A Respectable Woman by Kate Chopin, 1894
The magic trick:
Building the story around an internal struggle that the reader never gets a window into
We finish our stay on the bayou this week with another Kate Chopin story.
This one is interesting in that it highlights a woman’s internal struggle without ever really giving us a window into the internal struggle itself.
We get a little bit of information about how she feels about her husband’s friend. But not much. Most of the struggle is simply shown through her actions, along with – and this might be the most interesting part – the assumed knowledge of the reader. The story trusts that you understand this kind of situation and can easily imagine what the protagonist is going through. It’s an interesting way to depict a quiet, emotional crisis.
And that’s quite a trick on Chopin’s part.
“When is he going—your friend?” she one day asked her husband. “For my part, he tires me frightfully.”
“Not for a week yet, dear. I can’t understand; he gives you no trouble.”
“No. I should like him better if he did; if he were more like others, and I had to plan somewhat for his comfort and enjoyment.”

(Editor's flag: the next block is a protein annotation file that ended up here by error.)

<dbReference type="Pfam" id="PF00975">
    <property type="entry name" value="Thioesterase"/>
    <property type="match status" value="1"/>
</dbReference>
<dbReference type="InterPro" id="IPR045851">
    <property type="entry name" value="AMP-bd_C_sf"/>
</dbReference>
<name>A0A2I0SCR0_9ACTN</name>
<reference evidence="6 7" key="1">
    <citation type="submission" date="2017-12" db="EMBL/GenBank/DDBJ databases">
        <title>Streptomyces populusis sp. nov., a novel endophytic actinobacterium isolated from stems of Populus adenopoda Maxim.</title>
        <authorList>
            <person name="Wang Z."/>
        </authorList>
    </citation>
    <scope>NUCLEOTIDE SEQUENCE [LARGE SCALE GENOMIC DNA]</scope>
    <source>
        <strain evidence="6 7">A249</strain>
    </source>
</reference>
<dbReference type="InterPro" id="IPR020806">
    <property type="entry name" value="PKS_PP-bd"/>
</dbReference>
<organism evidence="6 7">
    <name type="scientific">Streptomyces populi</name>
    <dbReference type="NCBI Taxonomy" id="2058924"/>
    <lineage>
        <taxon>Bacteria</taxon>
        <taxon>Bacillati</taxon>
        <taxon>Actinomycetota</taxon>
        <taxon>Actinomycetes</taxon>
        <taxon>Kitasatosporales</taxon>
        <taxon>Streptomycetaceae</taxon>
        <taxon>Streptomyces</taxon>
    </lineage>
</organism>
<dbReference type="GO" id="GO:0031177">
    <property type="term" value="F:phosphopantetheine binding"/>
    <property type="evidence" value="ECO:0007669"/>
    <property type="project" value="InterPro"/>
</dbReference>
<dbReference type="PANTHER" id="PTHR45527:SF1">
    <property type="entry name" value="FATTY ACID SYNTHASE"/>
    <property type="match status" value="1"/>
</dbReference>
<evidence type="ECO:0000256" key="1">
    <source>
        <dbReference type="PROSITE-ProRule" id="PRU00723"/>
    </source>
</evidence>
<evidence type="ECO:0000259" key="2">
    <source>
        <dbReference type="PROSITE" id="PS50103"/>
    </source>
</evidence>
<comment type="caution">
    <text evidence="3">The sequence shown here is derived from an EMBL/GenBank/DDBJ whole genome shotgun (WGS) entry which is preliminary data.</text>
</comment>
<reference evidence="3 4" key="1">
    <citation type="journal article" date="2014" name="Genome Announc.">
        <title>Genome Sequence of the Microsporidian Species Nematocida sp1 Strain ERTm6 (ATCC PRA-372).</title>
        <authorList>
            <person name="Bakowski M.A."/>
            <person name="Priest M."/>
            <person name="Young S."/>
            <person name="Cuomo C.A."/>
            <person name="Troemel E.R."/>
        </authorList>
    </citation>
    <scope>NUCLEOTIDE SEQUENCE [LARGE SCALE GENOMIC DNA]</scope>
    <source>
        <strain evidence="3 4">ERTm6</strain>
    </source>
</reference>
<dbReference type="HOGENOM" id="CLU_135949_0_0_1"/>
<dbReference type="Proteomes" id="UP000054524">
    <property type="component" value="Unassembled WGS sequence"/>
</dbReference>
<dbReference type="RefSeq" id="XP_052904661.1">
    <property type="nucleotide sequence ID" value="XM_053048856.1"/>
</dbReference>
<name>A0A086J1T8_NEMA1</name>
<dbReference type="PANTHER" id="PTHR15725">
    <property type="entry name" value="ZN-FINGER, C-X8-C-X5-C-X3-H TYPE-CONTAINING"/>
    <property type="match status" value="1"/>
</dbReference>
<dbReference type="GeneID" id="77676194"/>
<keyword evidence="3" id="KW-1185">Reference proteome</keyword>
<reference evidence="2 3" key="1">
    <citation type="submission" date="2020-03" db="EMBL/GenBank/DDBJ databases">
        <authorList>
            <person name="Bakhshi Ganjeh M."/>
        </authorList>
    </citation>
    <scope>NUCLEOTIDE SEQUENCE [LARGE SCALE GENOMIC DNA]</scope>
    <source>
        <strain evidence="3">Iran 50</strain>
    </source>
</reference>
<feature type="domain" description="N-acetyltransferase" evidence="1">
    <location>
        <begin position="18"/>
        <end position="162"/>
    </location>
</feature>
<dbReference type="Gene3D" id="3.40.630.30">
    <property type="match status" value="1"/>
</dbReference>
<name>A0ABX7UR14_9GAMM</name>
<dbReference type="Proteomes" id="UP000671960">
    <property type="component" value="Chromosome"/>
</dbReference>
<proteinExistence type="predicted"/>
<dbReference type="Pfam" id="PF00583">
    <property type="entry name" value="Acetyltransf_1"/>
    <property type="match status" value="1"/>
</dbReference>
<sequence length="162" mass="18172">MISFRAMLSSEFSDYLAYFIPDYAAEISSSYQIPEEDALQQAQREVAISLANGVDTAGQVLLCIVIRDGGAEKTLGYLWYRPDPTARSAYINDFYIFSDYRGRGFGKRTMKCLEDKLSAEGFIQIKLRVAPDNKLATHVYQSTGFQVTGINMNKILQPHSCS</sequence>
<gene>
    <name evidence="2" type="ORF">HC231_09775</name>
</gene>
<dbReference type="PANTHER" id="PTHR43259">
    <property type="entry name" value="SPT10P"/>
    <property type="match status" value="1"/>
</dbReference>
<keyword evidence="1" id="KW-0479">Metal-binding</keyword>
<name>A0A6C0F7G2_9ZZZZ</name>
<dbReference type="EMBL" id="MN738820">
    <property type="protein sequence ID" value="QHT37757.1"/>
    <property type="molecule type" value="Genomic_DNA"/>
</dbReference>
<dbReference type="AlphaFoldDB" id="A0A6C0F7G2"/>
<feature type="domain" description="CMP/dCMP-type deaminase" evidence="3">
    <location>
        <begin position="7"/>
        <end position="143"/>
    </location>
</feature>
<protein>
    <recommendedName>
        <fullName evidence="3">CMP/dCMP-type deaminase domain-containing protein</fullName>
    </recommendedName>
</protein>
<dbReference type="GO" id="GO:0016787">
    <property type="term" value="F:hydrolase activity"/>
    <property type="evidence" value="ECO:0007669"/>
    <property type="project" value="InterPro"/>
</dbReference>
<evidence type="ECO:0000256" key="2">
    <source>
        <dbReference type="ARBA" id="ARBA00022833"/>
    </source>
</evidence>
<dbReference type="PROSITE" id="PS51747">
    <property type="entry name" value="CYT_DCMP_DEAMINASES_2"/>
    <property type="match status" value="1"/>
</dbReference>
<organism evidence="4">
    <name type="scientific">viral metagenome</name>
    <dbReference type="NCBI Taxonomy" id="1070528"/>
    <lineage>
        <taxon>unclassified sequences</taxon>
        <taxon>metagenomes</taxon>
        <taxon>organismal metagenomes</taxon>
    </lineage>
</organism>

Gaston took his wife’s pretty face between his hands and looked tenderly and laughingly into her troubled eyes. They were making a bit of toilet sociably together in Mrs. Baroda’s dressing-room.
“You are full of surprises, ma belle,” he said to her. “Even I can never count upon how you are going to act under given conditions.” He kissed her and turned to fasten his cravat before the mirror.
“Here you are,” he went on, “taking poor Gouvernail seriously and making a commotion over him, the last thing he would desire or expect.”
“Commotion!” she hotly resented. “Nonsense! How can you say such a thing? Commotion, indeed! But, you know, you said he was clever.”
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